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Lightning-Link® conjugation with non-antibody proteins and small molecules
The Lightning-Link conjugation system is the world’s easiest way of making conjugates with any one of around 50 labels. Lightning-Link was originally optimized for antibodies, but it has a much broader range of application. The following guide may help if you wish to label molecules other than antibodies.
The most important consideration when labeling your protein is whether it contains lysine residues, that are used to link the label.
All antibodies have multiple lysine residues, but the same cannot be assumed for non-antibody proteins. In most cases the amino acid sequence of the protein will be known, and the sequence can be inspected for lysine residues (K or Lys, depending on whether single-letter or three-letter code is used).
For non-antibody proteins, the efficiency of reaction cannot be predicted, and some initial optimization may be needed.
Size of protein and amount of protein to add to Lightning-Link vials
Lightning-Link protocols recommend the amount a specific amount of antibody to use, but this can easily be adapted to suit other proteins.
The molar ratio of label to protein is important, as excessive amounts of the label may damage the protein or cause high backgrounds in the final assay. For example, if the protein to be labeled is 75 kDa (half the size of an antibody) the addition of 10 μg of protein would introduce twice the amount in molar terms as with 10 ug of antibody. A consequence of this may be the presence of unlabeled protein at the end of the reaction. Whether this is a concern will depend on the assay application, but the addition of less protein (5 μg in this case) would normally be a safer starting position.
Small proteins (but still >10 kDa)
While we recommend scaling your protein volume for use in Lightning-Link reactions, some proteins are significantly smaller than the labels we want to use e.g. HRP (40 kDa), Phycoerythrin (240 kDa), alkaline phosphatase (160 kDa) and so require further consideration.
Large labels may have several reactive surface groups and the label may be able to conjugate to several molecules of a small protein.
An advantage of Lightning-Link is that conjugation reactions can be done at a small scale (e.g. 10 μg with antibodies), which is perfect for optimizing the conditions with non-antibody proteins.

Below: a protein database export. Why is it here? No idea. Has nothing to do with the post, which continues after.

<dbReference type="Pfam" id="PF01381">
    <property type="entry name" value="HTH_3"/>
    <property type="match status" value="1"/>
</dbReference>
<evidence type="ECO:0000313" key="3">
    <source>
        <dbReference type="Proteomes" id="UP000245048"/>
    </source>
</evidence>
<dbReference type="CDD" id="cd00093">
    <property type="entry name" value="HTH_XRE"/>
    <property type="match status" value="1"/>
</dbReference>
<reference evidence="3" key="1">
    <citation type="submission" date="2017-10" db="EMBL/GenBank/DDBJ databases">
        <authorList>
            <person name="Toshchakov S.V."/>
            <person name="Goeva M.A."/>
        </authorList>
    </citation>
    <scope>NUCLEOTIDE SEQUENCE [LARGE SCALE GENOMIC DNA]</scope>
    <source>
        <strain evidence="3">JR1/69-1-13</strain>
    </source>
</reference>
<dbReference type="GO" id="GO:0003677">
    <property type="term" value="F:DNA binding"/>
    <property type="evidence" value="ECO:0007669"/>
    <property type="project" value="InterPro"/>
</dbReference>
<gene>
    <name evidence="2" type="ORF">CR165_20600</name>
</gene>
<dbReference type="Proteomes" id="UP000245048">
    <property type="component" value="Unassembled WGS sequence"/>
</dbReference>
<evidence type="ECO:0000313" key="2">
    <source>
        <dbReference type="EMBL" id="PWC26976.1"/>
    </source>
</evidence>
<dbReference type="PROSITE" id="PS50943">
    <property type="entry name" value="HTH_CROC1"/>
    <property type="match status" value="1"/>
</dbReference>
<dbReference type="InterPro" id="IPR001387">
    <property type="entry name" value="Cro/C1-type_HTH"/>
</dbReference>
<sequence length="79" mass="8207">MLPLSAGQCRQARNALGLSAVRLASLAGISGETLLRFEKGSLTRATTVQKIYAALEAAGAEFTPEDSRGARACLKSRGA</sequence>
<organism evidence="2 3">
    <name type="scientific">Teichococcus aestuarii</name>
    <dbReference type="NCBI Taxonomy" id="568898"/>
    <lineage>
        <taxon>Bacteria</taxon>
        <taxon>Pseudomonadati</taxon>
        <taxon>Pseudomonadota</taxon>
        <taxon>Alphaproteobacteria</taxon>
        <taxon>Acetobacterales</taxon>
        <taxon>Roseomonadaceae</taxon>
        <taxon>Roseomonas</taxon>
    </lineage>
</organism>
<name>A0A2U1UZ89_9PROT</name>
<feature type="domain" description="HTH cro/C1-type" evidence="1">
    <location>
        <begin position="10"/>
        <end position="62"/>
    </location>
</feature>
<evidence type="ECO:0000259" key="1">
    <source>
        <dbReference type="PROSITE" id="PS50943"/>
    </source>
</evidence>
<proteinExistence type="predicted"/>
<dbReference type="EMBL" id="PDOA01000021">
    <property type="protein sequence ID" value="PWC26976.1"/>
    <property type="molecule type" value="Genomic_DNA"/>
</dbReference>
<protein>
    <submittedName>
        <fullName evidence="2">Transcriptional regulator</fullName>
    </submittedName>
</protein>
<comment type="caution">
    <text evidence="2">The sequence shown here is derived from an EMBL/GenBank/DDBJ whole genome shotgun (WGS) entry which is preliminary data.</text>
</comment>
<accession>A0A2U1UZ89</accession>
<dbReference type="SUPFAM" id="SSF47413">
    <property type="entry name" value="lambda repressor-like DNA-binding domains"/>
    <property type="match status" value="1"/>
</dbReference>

Peptides/small molecules (<10 kDa and often <1 kDa)
With these molecules it is inevitable there may be very few, if any, lysine residues. However, most peptides will have a free N-terminus i.e. with a primary amine on the first amino acid, which can participate in Lightning-Link reactions. In some cases, the N-terminus will be ‘blocked’ e.g. by acetyl groups, which may have been added during peptide synthesis to improve peptide stability in vivo (e.g. to prevent attack by aminopeptidases). A peptide that is both N-terminally blocked and lacks lysine residues cannot be conjugated using Lightning-Link technology.
Small molecules other than peptides may be compatible with Lightning-Link if they contain primary amines. These are -NH2 groups, but note that in some functional groups e.g. amide, -CO(NH2), the -NH2 element is strongly affected by the adjacent groups (carbonyl in this case) and the amide group is unreactive. Generally, if the -NH2 group is attached to a -CH2 group it is likely to be reactive. Indeed, in the case of lysine residues in proteins and antibodies, the lysine side chain has four -CH2 units followed by a terminal -NH2.
When working with small molecules or small peptides, the size of the molecule compared with an antibody is not that relevant in determining what mass should be added to a Lightning-Link vial. Any protein labels e.g. HRP will be almost definitely be conjugated to several small molecules; often this situation will be beneficial, but it is importnat to consider the final application before deciding on how much small molecule you do add. If multiple small molecules need to be attached, you can add the molecule to 1 mM concentration. This will give efficient conjugation, but you may need to desalt the resulting conjugate i.e. if free small molecules are expected to interfere in the final assay. Alternatively, you can try to reduce the concentration of small molecule to a level where purification is not needed. If it isn't possible to predict what sort of conditions will work best, you could explore a range of different concentrations/amounts to optimize your experiments.
The examples above cover the most common non-antibody uses of Lightning-Link, but if your molecule to be labeled has any unusual features or you are just not sure how to proceed, contact us here for further advice.